Kalama Export LLC is owned by the Gavilon Group, which has recently become an acquisition target of several large commodity trading companies, including Bunge, Wilmar, Mitsui, Mitsubishi, Marubeni and Glencore. The latter company has already agreed to buy Canada’s Viterra for C$6.1 billion.

Portland Eyes Autos
On the Oregon side of the river the Port of Portland, which handled 13.4 million tons of cargo in 2011, a 2 percent increase over the previous year, has entered the auto export business. Over the past several months ships have been loading Ford vehicles at Portland for carriage to South Korea. Although only 10,000 units are expected to be exported this year port officials feel there is good potential for growth in the trade with Asian companies, such as Toyota, planning to export more American-assembled vehicles to Asia as a way to counteract the rising value of the yen against the dollar. “We’re starting to see more demand for American-made products: vehicles, machinery, higher-value cargo,” said Port of Portland spokesman Josh Thomas, who noted that the ships arriving with inbound vehicles from Asia usually have the space to accept exports as backhaul.

Portland is currently the West Coast leader in vehicle imports, handling about 250,000 units annually, but imports have been declining since 2007 when nearly 450,000 vehicles were imported. Last year the port suffered a major 11.5 percent decline in its auto import business, the result of Japan’s devastating tsunami plus several months of flooding in Thailand.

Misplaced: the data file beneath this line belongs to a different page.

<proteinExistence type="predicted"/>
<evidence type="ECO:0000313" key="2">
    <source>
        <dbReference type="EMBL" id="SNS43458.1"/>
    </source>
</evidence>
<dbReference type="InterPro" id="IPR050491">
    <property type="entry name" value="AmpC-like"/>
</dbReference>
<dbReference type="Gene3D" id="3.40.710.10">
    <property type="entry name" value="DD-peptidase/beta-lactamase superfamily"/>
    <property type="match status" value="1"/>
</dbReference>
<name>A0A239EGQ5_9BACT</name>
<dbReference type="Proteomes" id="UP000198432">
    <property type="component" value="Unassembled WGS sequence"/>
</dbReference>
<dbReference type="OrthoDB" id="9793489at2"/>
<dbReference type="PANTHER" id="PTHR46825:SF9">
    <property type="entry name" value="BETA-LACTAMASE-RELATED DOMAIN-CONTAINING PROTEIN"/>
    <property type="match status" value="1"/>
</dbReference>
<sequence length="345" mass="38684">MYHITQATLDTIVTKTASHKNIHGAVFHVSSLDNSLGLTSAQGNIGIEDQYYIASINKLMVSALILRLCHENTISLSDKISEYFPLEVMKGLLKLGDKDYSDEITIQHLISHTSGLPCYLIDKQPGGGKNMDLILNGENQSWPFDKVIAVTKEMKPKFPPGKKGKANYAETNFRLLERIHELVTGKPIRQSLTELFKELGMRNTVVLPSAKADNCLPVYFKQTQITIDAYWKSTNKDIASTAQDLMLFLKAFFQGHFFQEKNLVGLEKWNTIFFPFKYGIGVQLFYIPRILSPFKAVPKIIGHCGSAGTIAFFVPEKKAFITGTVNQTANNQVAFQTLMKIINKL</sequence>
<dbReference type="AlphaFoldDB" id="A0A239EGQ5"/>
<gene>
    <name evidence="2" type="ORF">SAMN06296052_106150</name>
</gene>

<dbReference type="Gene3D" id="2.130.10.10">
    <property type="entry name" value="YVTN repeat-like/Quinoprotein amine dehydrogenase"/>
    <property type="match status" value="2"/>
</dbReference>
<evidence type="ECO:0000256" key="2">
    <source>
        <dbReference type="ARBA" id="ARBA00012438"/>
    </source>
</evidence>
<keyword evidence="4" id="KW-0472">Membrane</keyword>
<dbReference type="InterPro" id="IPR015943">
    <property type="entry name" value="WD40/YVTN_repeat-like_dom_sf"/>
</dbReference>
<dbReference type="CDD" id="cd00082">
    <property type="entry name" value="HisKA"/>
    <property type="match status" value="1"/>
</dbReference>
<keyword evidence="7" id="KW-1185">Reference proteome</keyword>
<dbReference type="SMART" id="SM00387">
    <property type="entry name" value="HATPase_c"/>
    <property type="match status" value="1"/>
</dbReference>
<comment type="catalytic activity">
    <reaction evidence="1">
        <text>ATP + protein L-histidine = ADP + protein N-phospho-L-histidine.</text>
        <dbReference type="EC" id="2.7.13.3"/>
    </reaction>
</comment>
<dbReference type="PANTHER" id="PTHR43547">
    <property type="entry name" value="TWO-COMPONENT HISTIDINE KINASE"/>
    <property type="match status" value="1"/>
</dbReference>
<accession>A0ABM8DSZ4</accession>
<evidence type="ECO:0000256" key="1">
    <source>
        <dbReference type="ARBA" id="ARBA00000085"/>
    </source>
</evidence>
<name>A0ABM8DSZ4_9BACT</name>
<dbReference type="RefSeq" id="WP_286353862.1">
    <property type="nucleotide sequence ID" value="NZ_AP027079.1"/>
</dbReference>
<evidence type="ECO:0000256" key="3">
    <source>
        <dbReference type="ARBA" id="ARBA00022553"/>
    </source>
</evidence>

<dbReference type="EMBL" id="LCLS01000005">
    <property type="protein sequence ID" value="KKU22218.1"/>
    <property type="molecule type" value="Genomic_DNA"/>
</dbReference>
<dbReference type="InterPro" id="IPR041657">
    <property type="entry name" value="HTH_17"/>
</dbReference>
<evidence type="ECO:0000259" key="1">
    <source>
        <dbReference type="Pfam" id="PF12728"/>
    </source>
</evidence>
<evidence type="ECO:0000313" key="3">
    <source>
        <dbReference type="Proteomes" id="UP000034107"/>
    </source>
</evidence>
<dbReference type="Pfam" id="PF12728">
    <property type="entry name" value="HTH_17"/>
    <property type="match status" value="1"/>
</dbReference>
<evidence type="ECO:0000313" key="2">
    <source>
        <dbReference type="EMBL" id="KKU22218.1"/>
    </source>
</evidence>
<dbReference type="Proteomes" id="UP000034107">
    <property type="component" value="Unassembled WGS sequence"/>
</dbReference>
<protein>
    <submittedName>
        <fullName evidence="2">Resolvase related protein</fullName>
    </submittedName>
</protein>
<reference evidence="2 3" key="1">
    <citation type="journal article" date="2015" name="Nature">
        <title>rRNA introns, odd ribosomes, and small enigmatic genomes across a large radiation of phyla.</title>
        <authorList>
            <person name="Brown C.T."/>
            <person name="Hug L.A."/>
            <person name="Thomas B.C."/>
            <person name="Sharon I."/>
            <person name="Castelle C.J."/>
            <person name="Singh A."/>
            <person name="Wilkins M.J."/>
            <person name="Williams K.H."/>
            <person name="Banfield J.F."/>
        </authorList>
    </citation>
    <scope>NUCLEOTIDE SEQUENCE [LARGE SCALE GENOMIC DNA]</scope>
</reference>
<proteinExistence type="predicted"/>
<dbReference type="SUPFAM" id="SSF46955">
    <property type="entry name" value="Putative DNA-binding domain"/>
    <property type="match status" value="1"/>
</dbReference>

While auto imports at Portland have been on the decline containers have been moving up, a trend that is expected to be accelerated following a decision by German carriers Hamburg Süd and Hapag-Lloyd to partner in an expanded weekly service between Portland and the Mediterranean. Last year, the first full year of operation of the port’s container terminal by ICTSI Oregon, Inc, a subsidiary of Manila’s International Container Terminal Services Inc (ICTSI), box volumes grew by 9 percent to nearly 200,000 TEUs.

Canadian Pacific Rail Resumes Operations

About 4,800 striking Canadian Pacific Rail workers have returned to work following the passage of the Restoring Rail Service Act, legislation that forces members of the Teamsters Canada Rail Conference union to return to their jobs.

According to CP Rail, operations resumed without incident at about 7 am June 1 across the company’s Canadian freight network in response to passage of the legislation, which became law May 31. It was passed last Thursday by the Canadian Senate.